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What is the general consensus on cracking open an un-opened, un-modded XBOX?

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I am really glad I found this forum website. Last year when I started modding most of the content I found online was so outdated. Somehow I missed this website.

Are unopened and unmodded XBOXs becoming more and more rare? Well, I suppose I know the obvious answer to that question - yes. My real question is to the professional collectors. What is your opinion on breaking of the stickers on and opening up suspected rare XBOXs? Do you do it when you get one to inspect for dust and corrosion or is it more important to a collector to keep the stickers intact?

Aside from obviously rare limited edition XBOXs what version(s) 1.0-1.6b are the most rare? One would think 1.0 XBOXs are the most valued and desirable. Are 1.0 XBOXs desirable to collectors? Are certain versions 1.0-1.6b becoming more desirable or rare than others?


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It depends on the collector and on the rarity of the Xbox. Some collectors want the console to remain sealed while others don't mind as much. Xboxes in particular suffer from capacitor leakage issues, which can lead to permanent damage to the motherboard if not handled. So, a sealed console (that is not a 1.6) will definitely still have those old capacitors, which means it could be int he process of breaking itself due to trace rot issues. If a collector wants it to put their Xbox on a shelf and doesn't care if it works or not, then having a sealed console is more desirable to them than having a working one. On the other hand, some collectors prefer their devices to work, so a "serviced" console will be more desirable to those folks.

In general, if it's sealed-in-box or new-in-box and it's not going to be used, then leave it sealed. If it's a regular old black Xbox, then go ahead and crack it open and increase its lifespan (and value) by servicing it. For me, it's often a positive selling point to be able to say "cleaned and serviced", so the buyer knows it likely won't break itself in 6 months when trace rot issues pop up. But again, it depends on how rare the Xbox is and whether its intended to be usable. I personally have always preferred working Xboxes, so intact seals aren't something I care about or put extra value towards. Some people do. The more rare and expensive the Xbox, the more I would hesitate opening it. Once you get into the $500+ range in value, then I'd pause and consider whether it's worth it to crack it open. The more expensive it is, the more likely you are to attract collectors who are more picky about that stuff. Used Halo/green editions, crystals, even some of the translucent blue ones (excluding Kasumi) are usually fair game in my opinion.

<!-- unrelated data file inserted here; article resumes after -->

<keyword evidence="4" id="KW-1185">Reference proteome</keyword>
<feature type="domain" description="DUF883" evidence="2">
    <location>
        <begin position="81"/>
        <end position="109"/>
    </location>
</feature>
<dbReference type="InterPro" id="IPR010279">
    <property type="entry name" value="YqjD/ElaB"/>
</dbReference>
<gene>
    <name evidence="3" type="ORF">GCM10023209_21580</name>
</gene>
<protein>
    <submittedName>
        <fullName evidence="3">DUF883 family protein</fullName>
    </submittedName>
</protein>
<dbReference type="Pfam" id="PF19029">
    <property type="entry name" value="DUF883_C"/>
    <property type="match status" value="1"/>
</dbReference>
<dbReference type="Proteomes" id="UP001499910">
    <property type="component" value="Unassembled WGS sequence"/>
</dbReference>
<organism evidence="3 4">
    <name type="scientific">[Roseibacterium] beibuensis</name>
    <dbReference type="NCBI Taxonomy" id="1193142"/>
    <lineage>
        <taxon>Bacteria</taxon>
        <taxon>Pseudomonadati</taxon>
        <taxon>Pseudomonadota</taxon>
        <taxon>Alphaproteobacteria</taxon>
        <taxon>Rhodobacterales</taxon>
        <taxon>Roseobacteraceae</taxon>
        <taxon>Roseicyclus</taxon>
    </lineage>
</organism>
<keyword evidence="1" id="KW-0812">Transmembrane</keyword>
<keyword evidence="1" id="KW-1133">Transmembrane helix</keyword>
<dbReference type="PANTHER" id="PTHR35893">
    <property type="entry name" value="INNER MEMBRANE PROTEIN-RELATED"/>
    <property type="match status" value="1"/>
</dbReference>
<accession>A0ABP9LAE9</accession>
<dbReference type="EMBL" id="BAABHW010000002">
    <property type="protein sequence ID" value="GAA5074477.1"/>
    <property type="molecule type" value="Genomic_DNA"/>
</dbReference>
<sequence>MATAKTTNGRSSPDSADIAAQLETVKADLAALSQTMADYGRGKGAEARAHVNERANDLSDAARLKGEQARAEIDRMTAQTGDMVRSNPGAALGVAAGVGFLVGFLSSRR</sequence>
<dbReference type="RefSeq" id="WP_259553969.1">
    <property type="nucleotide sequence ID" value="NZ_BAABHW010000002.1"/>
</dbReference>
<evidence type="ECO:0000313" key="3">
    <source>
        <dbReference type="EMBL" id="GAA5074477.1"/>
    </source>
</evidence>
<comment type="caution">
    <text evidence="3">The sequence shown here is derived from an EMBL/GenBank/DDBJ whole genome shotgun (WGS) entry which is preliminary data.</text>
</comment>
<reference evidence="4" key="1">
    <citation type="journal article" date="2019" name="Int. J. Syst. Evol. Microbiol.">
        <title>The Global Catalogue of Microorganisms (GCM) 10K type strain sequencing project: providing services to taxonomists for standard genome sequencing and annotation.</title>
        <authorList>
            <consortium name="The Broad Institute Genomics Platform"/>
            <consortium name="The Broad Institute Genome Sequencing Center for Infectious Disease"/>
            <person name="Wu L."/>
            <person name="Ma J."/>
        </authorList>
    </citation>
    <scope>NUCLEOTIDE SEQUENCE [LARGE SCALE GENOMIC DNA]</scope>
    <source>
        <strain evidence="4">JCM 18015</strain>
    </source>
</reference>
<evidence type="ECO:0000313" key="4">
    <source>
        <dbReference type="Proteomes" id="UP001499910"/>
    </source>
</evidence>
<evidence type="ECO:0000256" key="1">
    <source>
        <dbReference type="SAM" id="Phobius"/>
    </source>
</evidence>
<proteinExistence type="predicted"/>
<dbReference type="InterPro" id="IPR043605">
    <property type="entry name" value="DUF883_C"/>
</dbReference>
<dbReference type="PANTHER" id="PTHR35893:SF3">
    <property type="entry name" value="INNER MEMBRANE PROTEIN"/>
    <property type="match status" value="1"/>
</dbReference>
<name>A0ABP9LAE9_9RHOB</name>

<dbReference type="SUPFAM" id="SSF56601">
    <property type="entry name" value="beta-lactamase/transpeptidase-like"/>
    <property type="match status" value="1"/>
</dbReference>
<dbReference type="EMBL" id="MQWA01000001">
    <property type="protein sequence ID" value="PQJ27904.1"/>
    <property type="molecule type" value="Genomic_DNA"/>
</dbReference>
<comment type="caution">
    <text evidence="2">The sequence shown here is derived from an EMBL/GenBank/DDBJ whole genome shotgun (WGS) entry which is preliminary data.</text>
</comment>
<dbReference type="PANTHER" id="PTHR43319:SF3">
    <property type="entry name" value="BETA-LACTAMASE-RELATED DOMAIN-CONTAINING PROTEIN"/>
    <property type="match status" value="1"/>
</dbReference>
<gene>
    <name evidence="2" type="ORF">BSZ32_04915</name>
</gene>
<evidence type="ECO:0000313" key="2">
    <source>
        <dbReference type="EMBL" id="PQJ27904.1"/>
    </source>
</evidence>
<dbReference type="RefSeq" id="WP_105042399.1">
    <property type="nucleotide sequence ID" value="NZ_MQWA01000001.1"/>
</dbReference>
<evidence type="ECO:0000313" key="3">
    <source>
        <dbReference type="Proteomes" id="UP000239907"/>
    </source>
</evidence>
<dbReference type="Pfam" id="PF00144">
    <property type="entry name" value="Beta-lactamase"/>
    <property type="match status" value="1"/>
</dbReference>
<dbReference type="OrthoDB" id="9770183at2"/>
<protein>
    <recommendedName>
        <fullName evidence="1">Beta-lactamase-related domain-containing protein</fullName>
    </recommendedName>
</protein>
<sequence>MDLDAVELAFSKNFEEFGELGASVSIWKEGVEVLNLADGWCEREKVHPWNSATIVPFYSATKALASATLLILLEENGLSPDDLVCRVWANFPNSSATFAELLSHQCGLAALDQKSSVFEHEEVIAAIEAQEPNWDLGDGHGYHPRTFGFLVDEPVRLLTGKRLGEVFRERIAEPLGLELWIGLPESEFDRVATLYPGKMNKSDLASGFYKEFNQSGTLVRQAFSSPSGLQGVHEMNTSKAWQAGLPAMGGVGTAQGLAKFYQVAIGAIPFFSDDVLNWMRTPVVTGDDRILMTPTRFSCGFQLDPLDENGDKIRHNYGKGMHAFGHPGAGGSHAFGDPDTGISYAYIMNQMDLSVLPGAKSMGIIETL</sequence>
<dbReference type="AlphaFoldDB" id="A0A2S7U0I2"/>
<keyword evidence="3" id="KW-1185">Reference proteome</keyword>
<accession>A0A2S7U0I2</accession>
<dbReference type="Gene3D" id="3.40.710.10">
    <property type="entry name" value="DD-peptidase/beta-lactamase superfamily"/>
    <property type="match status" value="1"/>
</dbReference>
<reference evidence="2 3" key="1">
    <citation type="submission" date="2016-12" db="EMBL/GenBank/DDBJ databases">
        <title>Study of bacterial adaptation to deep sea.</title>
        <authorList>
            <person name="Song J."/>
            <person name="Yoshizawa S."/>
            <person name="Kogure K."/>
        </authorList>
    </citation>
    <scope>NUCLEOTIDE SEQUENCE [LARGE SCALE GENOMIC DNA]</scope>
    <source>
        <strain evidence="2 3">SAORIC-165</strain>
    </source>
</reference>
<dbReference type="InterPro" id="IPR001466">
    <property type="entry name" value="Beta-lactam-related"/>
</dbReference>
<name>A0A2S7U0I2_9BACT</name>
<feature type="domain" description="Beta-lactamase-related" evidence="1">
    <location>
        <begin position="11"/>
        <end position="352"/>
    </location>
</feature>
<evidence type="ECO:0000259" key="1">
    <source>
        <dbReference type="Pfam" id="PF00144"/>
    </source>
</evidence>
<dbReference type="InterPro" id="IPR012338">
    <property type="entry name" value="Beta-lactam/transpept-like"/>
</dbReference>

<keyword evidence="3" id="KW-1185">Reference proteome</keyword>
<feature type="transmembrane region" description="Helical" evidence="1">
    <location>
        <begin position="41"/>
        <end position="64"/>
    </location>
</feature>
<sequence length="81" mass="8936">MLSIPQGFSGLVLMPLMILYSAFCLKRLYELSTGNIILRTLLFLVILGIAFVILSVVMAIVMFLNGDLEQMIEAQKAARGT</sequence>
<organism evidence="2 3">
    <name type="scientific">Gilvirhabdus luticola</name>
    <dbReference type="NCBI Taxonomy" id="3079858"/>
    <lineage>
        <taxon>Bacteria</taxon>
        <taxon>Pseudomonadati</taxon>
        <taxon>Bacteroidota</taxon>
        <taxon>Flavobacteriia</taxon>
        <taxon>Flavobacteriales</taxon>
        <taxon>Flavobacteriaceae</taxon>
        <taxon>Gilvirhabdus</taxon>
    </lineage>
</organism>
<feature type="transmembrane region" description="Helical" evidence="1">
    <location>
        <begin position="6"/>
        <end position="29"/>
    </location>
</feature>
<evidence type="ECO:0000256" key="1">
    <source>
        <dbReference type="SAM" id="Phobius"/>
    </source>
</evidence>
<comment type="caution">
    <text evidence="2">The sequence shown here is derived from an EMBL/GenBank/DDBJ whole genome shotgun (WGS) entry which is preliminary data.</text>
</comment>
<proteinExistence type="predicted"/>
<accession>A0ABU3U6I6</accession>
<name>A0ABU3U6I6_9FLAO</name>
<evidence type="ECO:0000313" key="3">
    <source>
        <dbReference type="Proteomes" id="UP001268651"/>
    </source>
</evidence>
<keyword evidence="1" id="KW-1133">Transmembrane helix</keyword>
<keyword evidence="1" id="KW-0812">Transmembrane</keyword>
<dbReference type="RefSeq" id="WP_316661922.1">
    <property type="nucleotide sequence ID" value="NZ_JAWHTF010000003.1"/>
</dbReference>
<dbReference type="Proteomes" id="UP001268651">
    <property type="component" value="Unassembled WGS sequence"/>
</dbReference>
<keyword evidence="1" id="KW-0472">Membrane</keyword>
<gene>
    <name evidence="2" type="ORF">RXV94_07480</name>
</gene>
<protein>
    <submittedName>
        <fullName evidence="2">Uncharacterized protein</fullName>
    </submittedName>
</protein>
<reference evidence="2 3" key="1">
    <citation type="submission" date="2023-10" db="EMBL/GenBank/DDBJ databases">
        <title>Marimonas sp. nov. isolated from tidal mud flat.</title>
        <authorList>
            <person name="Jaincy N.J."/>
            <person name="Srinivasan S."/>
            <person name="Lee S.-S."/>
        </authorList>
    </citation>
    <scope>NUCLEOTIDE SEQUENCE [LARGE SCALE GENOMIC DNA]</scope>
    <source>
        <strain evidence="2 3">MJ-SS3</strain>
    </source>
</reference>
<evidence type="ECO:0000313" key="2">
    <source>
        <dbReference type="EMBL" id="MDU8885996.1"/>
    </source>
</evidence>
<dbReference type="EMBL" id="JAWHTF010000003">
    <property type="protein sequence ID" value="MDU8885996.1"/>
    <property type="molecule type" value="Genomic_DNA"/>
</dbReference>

I have broken the seals on plenty of Xboxes (launch team edition, debug kit, dvt4, mountain dew, and more) and I don't usually have a hard time finding buyers who are willing to pay what it's worth. Other people desire intact seals and that's also perfectly fine and valid.

P.s. consider that some folks peel up the stickers then just put them back when they're done. So even if the labels are pristine, it's not always an indicator of the Xbox not being opened.

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Its very difficult to do that without there being some evidence, particularly the metallic coated sticker.

I have a Translucent Green LE PAL Xbox, BTW all v1.2, which actually wasn't sold as a LE at the time. It was offered at a price effectively less than some standard black Xbox bundles as it came with two matching controllers (Controller S) which meant the extra £10 it cost on Amazon at the time was well worth it.

Some sources say it was the 15,000 unsold of the 20,000 UK/EU ones manufactured the Canadians received, just region swapped. No idea if that is true.

Anyway my one has never been opened but it has been softmodded. Not had any problems with it but it is easily my least used, bought new, Xbox. Probably why its the only one of the nine working Xboxes I've owned I've not had any problem with the Samsung disc drive. 

Edited by HDShadow
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I can testify to that. I used the soak the sticker in IPA for a minute method then I used a blade and here was my result:


The silver sticker appears to have a sophisticated tamper detection system.


The barcode sticker is not any easier.

I don't know what this person was doing that was so different but it appears simple in the video. 


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You need to warm the sticker and the area around it with a hair drier or a heat gun on low.


SS Dave

Soft modding is like masturbating, It gets the job done but it's nothing like the real thing.

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